The spectacled bear (Tremarctos) is not a ‘bear’ in the LRT

Summary of today’s post:
Convergence is rampant in the clade Carnivora, and elsewhere, too, as longtime readers already know only too well. Even so, the LRT (Fig. 3) lumps and splits them all.

Figure 1. Tremarctos ornatus, the spectacled bear of South America, nests with the South American bush dog (Fig. 2) in the LRT (figure 3).

Figure 1. Tremarctos ornatus, the spectacled bear of South America, nests with the South American bush dog (Fig. 2) in the LRT (figure 3).

Most mammal workers consider the spectacled bear,
South America’s only ‘bear’ (genus: Tremarctos ornatus; Fig. 1), a singular bear, genetically and phylogenetically distinct from all other bears. That’s why I added it to the LRT (Fig. 3), where no taxon stands alone.

Figure 2. The South American bush dog, Speothos, nests with the South American spectacled bear, Tremactos, in the LRT.

Figure 2. The South American bush dog, Speothos, nests with the South American spectacled bear, Tremactos, in the LRT.

Surprisingly,
or perhaps not surprisingly, given their geographic proximity, the South American spectacled bear, Tremarctos (Fig. 1), did not nest with the other bears, like Ursus and Arctodus (Fig.3). Instead it nested with the South American bush dog, Speothos (Fig. 2). One is big, the other not so big.

Figure 2. Tremarctos skull in 3 views.

Figure 2. Tremarctos skull in 3 views.

Both the spectacled bear and bush dog are primitive
to the clade of cats + dogs + hyaenas in the LRT (Fig. 3). So, if you’re counting, that makes three origins for carnivores we call ‘bears’. In that regard ‘bears’ are similar to ‘turtles‘ (2 origins),  ‘whales‘ (2 to 3 origins), ‘diapsids‘ (2 origins) and ‘synapsids‘ (2 origins).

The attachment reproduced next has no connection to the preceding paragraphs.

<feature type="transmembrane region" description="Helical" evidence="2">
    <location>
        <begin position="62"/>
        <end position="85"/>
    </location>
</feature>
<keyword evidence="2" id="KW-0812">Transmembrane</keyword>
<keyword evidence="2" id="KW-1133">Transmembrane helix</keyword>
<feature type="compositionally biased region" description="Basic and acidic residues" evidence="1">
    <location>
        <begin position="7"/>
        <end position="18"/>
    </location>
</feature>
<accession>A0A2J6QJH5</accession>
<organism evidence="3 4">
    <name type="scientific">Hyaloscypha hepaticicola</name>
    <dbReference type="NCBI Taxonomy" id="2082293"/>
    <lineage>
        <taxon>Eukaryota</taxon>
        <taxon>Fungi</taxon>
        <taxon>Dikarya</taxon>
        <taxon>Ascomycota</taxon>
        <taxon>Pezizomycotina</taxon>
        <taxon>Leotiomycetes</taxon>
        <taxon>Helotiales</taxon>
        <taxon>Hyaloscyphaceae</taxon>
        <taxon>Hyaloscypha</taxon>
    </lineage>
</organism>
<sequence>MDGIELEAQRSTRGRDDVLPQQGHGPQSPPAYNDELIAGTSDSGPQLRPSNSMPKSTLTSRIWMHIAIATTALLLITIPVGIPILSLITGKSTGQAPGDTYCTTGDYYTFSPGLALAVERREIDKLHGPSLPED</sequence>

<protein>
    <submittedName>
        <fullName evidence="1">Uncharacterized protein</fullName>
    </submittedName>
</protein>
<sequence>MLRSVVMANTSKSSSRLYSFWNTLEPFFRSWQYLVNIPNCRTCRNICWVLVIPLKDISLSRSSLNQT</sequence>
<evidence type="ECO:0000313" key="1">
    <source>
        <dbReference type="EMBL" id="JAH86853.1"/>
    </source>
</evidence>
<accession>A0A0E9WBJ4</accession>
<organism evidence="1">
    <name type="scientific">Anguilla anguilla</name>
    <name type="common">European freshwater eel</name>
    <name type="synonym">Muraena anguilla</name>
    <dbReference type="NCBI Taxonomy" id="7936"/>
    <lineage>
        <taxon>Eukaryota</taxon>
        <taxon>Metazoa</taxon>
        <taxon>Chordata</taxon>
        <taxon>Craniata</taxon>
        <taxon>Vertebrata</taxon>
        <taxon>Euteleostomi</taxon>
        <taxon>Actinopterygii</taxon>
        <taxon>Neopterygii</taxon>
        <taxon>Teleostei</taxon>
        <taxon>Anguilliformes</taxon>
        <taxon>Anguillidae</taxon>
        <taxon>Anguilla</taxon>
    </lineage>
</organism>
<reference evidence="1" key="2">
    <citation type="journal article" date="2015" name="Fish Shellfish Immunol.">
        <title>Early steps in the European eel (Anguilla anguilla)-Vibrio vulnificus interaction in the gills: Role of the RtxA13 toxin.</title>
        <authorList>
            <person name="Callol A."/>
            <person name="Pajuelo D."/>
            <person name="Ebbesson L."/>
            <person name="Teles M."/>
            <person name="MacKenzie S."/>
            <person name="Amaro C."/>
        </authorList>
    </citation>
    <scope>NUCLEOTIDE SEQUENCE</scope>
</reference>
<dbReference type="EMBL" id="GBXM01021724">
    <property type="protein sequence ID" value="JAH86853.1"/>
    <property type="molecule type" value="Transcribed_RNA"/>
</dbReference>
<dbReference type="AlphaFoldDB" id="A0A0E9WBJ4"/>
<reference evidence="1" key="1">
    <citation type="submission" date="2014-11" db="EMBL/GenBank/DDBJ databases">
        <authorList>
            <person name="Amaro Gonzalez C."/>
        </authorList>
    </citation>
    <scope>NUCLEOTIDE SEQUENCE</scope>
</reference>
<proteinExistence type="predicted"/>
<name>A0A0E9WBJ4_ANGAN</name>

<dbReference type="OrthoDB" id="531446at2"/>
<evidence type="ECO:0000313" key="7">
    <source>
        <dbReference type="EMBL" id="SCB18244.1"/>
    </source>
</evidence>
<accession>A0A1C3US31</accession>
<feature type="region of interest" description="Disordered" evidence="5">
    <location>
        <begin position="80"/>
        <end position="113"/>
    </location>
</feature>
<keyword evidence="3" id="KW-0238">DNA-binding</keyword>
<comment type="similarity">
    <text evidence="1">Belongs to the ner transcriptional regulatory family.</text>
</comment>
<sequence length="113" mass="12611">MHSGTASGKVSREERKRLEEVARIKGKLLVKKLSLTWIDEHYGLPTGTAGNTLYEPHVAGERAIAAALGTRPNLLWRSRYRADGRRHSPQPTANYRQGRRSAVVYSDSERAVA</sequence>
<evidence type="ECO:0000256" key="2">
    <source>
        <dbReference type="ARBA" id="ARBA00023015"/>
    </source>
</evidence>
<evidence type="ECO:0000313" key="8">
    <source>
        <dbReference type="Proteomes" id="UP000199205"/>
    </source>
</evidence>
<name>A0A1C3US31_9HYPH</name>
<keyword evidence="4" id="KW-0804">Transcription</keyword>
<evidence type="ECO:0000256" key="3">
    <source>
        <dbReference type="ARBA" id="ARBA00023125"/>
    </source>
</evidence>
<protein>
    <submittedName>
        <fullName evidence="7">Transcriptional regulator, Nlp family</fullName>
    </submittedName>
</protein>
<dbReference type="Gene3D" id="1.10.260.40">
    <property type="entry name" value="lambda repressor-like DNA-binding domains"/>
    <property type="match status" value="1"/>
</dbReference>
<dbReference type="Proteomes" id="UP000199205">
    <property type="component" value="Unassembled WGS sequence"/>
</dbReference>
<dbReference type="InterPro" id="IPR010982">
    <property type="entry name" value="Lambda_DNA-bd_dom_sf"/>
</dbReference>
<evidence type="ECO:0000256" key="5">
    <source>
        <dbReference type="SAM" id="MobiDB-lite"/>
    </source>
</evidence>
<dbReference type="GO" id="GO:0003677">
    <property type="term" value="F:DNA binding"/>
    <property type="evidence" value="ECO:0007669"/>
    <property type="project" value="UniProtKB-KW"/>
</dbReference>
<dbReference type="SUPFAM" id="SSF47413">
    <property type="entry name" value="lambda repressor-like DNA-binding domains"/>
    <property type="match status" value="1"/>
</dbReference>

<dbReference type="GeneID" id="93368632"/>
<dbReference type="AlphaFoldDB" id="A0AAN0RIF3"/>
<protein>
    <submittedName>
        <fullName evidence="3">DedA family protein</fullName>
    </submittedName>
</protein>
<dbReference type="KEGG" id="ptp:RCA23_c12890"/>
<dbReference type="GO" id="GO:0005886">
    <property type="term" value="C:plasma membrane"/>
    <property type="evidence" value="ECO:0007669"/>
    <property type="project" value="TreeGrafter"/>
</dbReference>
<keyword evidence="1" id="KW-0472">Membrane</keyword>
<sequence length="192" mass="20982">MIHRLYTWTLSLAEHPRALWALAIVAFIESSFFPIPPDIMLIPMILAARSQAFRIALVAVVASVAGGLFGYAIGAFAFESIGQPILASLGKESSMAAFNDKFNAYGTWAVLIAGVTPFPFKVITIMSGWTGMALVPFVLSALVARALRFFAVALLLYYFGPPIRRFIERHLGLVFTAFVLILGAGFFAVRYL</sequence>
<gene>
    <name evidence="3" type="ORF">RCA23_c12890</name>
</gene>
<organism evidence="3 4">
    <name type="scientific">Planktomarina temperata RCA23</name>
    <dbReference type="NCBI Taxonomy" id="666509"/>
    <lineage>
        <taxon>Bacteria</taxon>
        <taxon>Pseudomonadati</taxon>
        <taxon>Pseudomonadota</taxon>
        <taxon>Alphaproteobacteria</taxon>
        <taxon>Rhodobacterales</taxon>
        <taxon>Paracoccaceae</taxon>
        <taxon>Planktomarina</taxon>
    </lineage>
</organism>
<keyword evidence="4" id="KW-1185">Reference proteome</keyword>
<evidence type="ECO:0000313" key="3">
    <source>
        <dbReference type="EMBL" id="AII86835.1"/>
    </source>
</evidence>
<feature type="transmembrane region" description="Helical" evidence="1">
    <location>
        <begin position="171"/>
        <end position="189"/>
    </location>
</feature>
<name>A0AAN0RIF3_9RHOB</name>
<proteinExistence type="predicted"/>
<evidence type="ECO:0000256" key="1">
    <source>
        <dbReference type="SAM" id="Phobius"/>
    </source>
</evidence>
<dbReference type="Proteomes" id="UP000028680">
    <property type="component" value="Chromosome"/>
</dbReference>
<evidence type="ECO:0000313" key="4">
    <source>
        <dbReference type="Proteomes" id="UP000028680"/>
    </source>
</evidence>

Figure 3. Tremarctos nest with Speothos in this subset of the LRT.

Figure 3. Tremarctos nest with Speothos in this subset of the LRT.

Distinct from prior cladograms,
in the large reptile tree (LRT, 1734+ taxa; subset Fig. 3) the South American ‘bear’ (Tremarctos) nests with the South American bush dog (Spetheos). Both nest at the base of the dog + cat + hyaena clade, several nodes apart from extant bears, like Ursus, and the extinct short-face bear, Arctodus, which arises from the wolverine (Gulo).

Figure 2. Speothos, the South American bush dog, skeleton and in vivo.

Figure 2. Speothos, the South American bush dog, skeleton and in vivo.

Speothos veanticus 
(Lund 1842; up to 75cm in length) is the extant South American bush dog, traditionally considered a basal dog. Here Speothos nests at the base of cats + hyaenas + dogs. Miacis is a similar sister basal to sea lions, both derived from another short-legged carnivore, MustelaSpeothos was first identified as a fossil, then as a living taxon. Webbed toes allow this genus to swim more effectively.

Tremarctos ornatus
(Cuvier 1825) is the extant spectacled bear. Not related to other bears, here it nests with another South American member of Carnivora, Speothos, at the base of cats + dogs + hyaenas + aardwolves.

Figure 6. The South American bush dog, Speothos, nests with Tremarctos, at the base of the cat-dog-hyaena clade in the LRT.

Figure 6. The South American bush dog, Speothos, nests with Tremarctos, at the base of the cat-dog-hyaena clade in the LRT.

This may be a novel hypothesis of interrelationships.
If not please provide the prior citation so I can promote it here. Testing taxa that have never been tested together before is what the LRT does.


References
Cuvier F 1825.  In: Geoffroy Saint-Hilaire E.; Cuvier F. (eds.) Histoire naturelle des mammifères, avec des figures originales, coloriées, dessinées d’après des animaux vivans: publié sous l’autorité de l’administration du Muséum d’Histoire naturelle (50). A. Belin, Pari
Lund PW 1842. Fortsatte bernaerkninger over Brasiliens uddöde dirskabning. Lagoa Santa d. 27 de Marts 1840. Kongelige Danske Videnskabernes Selskab Afhandlinger 9:1-16.
wiki/Bush_dog
wiki/Spectacled_bear

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